Fathers of the Church

Epistle XLVII: to Virgilius, Bishop of Arelate (Arles) and Theodorus, bishop of Massilia (Marseilles)

Description

This epistle is from Book I of the Register of the Epistles of Saint Gregory the Great. In it Gregory states that the forcible conversion of Jews should not be taking place; rather, conversion should be brought about through preaching and example.

Provenance

St. Gregory (b. 540 in Rome) was elected pope at the age of 50, serving from 590 to 604. In 14 years he accomplished much for the Church. England owes her conversion to him. At a period when the invasion of the barbarian Lombards created a new situation in Europe, he played a great part in winning them for Christ. At the same time, he watched equally over the holiness of the clergy and the maintenance of Church discipline, the temporal interests of his people of Rome and the spiritual interests of all Christendom. He removed unworthy priests from office, forbade the taking of money for many services, and emptied the papal treasury to ransom prisoners of the Lombards and to care for persecuted Jews and victims of plague and famine. Gregory also reformed the liturgy, and it still contains several of his most beautiful prayers. The name "Gregorian chant" recalls this great Pope's work in the development of the Church's music. His commentaries on Holy Scripture exercised a considerable influence on Chsdsristian thought in the Middle Ages. Following his death in 604, his numerous epistles, including the following letter, were compiled into the Papal Register of Letters.

by Gregory the Great in 590-604 | translated by James Barmby, D.d

Gregory to Virgilius, Bishop of Arelate, and Theodorus, Bishop of Massilia, in Gaul.

Though the opportunity of a suitable time and suitable persons has failed me so far for writing to your Fraternity and duly returning your salutation the result has been that I can now at one and the same time acquit myself of what is due to love and fraternal relationship, and also touch on the complaint of certain persons which has reached us, with respect to the way in which the souls of the erring should be saved. Very many, though indeed of the Jewish religion, resident in this province, and from time to time travelling lot various matters of business to the regions of Massilia, have apprized us, that many of the Jews settled in those parts have been brought to the font of baptism more by force than by preaching. Now, I consider the intention in such cases to be worthy of praise, and allow that it proceeds from the love of our Lord. But I fear lest this same intention, unless adequate enforcement from Holy Scripture accompany it, should either have no profitable result, or even (which God forbid) the loss of the souls which we wish to save should further ensue. For, when any one is brought to the font of baptism, not by the sweetness of preaching, but by compulsion, he returns to his former superstition, and dies the worse from having been born again. Let, therefore, your Fraternity stir up such men by frequent preaching, to the end that through the sweetness of their teacher they may desire the more to change their old life. For so our purpose is rightly accomplished, and the mind of the convert returns not again to his former vomit. Wherefore discourse must be addressed to them, such as may burn up the thorns of error in them, and illuminate what is dark in them by preaching, so that your Fraternity may through your frequent admonition receive a reward for them, and lead them, so far as God may grant it, to the regeneration of a new life.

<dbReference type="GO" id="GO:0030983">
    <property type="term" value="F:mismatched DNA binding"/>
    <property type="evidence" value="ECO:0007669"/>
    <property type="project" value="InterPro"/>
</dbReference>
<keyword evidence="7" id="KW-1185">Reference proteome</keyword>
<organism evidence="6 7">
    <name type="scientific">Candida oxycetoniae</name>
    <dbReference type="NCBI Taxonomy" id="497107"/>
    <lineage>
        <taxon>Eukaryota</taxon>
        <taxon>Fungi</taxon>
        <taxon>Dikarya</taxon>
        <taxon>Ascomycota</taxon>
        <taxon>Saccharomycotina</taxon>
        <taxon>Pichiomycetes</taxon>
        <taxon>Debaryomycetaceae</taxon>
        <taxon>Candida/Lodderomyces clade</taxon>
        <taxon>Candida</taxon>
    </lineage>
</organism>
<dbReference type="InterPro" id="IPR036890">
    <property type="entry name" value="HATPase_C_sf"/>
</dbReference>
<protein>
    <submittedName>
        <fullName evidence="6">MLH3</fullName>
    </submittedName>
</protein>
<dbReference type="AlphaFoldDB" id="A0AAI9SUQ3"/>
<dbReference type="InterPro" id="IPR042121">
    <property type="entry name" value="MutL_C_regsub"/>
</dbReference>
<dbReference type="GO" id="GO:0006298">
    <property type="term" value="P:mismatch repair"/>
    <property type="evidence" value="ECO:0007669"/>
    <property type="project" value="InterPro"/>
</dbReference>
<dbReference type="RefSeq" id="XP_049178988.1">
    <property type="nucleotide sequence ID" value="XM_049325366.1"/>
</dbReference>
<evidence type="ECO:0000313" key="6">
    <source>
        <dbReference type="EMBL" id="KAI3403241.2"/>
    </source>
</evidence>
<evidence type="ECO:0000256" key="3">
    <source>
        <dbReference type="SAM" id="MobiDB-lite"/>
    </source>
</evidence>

Taken from "The Early Church Fathers and Other Works" originally published by Wm. B. Eerdmans Pub. Co. in English in Edinburgh, Scotland, beginning in 1867. (LNPF II/XII, Schaff and Wace). The digital version is by The Electronic Bible Society, P.O. Box 701356, Dallas, TX 75370, 214-407-WORD.